Living with wildlife
In Washington, even the state's urban hubs are just a short drive from mountains, woods, and wilderness. And with that wilderness comes wildlife, in residents' backyards, crossing roads, and sharing trails.
Understanding these animals is key to reducing human/wildlife conflicts. The Washington Department of Fish and Wildlife offers a wide range of information designed to minimize conflicts between humans and wildlife, as well as attracting beneficial wildlife and helping residents better understand the animals in their backyards.
Featured Video - Living with Black Bears:
Habitat at Home Program
This program is designed to help you manage wildlife around your home and property.
Backyard wildlife photos
Celebrate backyard wildlife -- Share your best animal, habitat, or landscape photos with us to share on social media.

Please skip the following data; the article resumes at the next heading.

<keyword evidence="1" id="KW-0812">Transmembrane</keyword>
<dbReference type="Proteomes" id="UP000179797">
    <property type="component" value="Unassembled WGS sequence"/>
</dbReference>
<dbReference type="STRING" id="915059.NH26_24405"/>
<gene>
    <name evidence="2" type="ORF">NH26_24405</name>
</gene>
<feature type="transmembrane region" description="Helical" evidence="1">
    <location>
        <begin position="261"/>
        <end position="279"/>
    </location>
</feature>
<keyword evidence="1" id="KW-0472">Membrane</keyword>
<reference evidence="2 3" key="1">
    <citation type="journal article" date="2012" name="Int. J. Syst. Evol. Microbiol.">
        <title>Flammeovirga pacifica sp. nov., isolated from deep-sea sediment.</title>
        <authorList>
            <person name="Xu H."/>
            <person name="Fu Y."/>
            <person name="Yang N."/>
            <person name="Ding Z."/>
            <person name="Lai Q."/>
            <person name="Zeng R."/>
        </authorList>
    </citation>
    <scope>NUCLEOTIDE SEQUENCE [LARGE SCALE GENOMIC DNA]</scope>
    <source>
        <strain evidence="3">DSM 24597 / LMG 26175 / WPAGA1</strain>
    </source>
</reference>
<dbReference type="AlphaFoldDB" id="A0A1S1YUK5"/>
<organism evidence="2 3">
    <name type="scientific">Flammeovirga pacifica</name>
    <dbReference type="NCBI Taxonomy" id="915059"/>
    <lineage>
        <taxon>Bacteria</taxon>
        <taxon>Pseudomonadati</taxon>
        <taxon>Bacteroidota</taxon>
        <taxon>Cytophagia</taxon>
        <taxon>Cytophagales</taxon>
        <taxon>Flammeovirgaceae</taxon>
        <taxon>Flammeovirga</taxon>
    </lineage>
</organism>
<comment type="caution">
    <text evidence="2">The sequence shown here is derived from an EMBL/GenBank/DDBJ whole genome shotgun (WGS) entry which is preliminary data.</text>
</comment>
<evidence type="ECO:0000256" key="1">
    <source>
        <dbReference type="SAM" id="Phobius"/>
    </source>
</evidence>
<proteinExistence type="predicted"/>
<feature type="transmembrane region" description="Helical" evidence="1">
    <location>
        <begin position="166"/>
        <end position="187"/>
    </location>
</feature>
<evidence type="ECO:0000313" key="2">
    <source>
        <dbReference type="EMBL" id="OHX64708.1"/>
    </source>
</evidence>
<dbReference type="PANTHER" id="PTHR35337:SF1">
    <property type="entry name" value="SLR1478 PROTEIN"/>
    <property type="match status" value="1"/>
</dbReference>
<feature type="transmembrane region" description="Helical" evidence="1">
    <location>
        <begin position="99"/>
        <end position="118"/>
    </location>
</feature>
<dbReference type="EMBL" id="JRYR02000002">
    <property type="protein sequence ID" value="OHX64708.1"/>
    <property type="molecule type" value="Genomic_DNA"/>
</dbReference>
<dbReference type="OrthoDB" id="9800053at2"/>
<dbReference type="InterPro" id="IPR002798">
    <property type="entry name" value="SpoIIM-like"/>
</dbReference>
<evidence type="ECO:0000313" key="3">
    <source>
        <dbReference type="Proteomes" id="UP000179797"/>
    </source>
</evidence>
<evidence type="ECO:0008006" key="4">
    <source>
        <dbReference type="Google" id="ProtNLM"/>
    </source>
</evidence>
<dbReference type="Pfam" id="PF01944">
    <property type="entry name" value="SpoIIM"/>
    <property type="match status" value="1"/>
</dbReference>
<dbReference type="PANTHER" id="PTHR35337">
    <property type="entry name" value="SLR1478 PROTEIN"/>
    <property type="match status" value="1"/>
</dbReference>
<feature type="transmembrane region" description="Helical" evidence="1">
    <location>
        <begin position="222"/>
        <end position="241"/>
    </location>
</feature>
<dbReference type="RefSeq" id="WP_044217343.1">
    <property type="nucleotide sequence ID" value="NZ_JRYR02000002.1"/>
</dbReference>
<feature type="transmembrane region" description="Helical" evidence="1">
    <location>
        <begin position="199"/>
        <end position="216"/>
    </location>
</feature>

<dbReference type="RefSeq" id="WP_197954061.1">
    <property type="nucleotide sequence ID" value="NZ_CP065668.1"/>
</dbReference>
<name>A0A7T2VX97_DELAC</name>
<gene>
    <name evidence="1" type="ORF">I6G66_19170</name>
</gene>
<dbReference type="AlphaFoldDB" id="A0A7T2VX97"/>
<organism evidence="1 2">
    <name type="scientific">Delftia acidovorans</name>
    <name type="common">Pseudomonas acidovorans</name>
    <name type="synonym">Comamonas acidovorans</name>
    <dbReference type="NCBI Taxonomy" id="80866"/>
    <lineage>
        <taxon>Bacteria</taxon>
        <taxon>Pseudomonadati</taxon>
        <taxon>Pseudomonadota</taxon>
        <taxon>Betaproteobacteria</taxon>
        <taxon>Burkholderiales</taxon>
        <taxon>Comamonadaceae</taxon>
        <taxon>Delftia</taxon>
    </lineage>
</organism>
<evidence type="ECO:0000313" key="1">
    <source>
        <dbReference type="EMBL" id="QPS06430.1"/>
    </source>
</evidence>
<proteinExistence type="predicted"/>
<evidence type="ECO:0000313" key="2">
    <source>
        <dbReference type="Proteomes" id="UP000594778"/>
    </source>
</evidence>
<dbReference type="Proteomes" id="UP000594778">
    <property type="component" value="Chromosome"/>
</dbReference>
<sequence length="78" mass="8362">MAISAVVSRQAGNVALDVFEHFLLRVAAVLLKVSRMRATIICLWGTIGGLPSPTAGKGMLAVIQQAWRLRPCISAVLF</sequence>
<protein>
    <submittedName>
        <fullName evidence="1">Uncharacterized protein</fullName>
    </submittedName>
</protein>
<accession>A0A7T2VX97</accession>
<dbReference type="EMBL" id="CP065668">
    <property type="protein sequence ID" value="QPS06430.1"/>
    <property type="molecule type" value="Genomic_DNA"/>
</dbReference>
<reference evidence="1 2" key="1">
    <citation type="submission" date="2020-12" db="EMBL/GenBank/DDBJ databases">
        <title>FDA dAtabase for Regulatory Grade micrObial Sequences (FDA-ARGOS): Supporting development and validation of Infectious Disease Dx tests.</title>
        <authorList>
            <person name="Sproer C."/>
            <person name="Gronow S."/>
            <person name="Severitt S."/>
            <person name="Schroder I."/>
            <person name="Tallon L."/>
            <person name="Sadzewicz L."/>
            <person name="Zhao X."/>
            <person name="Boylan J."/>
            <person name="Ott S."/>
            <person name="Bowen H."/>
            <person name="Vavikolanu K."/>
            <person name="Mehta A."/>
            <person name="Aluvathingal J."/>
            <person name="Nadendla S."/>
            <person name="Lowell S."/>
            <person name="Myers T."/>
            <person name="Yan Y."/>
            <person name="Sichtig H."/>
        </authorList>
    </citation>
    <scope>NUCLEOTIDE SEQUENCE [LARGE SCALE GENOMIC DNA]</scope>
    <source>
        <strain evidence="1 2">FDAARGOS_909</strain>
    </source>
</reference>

Wildlife is everywhere in Washington -- here's how to stop conflict before it happens, and what to do when it's already begun.
Injured or orphaned wildlife
If you find a baby bird out of the nest or a deer fawn on its own, know whether it's better to intervene or leave it alone.
Some wildlife species are potentially dangerous, especially as Washington’s human population continues to expand into traditional habitat.
Species fact sheets
Learn how to avoid conflicts with common animals found in urban and suburban areas.
Many people may be tempted to feed deer and other wildlife, but doing so can easily do more harm than good.
Snags - The Wildlife Tree
Standing dead and dying trees, called “snags” or “wildlife trees,” are important for wildlife in both natural and landscaped settings.